Celebrate Milhaud’s ‘happy life’ on the 40th anniversary of his death
Darius Milhaud (1892-1974) was best known for his jaunty cabaret and jazz-tinged music, and for the neoclassical charm of the style he perfected as part of the French collective Les Six in the 1920s. But there is much more to this prolific composer’s eclectic oeuvre.
To honour his legacy on the 40th anniversary of his death, Erato has released a 10-CD boxed set devoted to Milhaud, taking its title from his autobiography, Une Vie Heureuse (A Happy Life). And he was certainly a joyous and unusual character, as reflected in his music. His teacher Saint-Saëns dismissed his music as ‘hullabaloo’, but his playful, polytonal style had plenty of admirers, particularly that of his surrealist ballet Le Boeuf sur le toit, inspired by his time spent in Brazil 1917-18 and featuring more than 30 lively Brazilian tunes.
He was one of the pioneering European composers to embrace the American jazz craze – which he first encountered in the dance halls of Harlem during a 1922 trip New York – in works like his thrilling ballet La Création du Monde. The influence of jazz came full circle when the Nazi occupation forced him to leave Paris for the United States, where he went on to teach Dave Brubeck and Burt Bacharach. He was also fascinated by percussion and in 1947 composed a concerto for marimba and vibraphone – one of the first works establishing the vibraphone as a solo instrument from within an orchestra.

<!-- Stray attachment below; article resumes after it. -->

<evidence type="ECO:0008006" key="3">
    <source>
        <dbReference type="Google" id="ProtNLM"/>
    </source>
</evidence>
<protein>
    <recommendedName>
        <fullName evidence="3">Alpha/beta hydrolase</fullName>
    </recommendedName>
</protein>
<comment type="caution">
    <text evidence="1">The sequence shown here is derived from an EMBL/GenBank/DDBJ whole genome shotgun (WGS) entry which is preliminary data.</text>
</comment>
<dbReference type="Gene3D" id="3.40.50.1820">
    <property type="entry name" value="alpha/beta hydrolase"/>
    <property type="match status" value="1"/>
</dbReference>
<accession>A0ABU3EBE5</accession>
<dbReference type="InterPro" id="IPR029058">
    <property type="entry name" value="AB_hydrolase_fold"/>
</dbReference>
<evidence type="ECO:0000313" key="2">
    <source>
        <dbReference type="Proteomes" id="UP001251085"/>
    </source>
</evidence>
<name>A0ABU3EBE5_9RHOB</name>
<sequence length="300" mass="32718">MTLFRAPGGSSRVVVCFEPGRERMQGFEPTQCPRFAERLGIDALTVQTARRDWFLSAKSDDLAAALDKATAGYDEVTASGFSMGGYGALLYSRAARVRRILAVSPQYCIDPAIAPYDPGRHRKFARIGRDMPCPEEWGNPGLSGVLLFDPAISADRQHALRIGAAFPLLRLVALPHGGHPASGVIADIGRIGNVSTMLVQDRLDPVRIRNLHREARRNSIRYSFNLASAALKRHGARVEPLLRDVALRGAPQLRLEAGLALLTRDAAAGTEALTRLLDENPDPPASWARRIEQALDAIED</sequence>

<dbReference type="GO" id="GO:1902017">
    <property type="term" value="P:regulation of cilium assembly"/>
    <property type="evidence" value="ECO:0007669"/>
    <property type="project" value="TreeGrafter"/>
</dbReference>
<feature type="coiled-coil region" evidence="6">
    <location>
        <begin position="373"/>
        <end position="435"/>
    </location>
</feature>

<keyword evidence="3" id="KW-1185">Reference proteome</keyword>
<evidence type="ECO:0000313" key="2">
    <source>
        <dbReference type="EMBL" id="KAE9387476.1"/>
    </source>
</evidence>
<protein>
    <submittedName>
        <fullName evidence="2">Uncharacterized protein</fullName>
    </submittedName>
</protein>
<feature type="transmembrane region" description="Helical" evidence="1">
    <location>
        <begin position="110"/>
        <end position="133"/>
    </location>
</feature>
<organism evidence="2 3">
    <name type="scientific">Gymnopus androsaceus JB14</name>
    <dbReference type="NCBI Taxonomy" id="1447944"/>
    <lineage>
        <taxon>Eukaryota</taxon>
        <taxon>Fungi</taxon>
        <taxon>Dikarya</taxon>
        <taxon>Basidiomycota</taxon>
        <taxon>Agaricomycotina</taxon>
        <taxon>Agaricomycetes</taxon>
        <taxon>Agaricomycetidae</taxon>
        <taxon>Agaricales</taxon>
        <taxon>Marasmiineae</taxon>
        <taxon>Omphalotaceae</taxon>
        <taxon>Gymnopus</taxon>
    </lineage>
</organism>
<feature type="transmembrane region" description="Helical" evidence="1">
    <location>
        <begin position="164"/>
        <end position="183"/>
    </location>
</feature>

The American Aaron Copland praised his French colleague for his ability to ‘enrich his own style by submitting to a series of widely differing influences: first Debussy, then, with his two year stay in Brazil, the popular melodies he heard there, later Stravinsky, then jazz, then Satie. Whatever he touches becomes pure Milhaud’ Copland also admired Milhaud’s ‘distinct personality’ and ‘all-pervading charm’.
Une Vie Heureuse is a milestone boxed set featuring yesterday’s legends and some of today’s classical music stars: from Leonard Bernstein, Sergiu Celibidache, Dietrich Fischer-Dieskau and Mstislav Rostropovich to Natalie Dessay, Emmanuel Pahud, Alexandre Tharaud and Dawn Upshaw. Not to mention Milhaud himself, a formidable conductor who had given the Paris premiere of Schoenberg’s Pierrot Lunaire. As enjoyable and accessible his work is, Milhaud was above all a musician's composer, whose music rewards a spirit of discovery.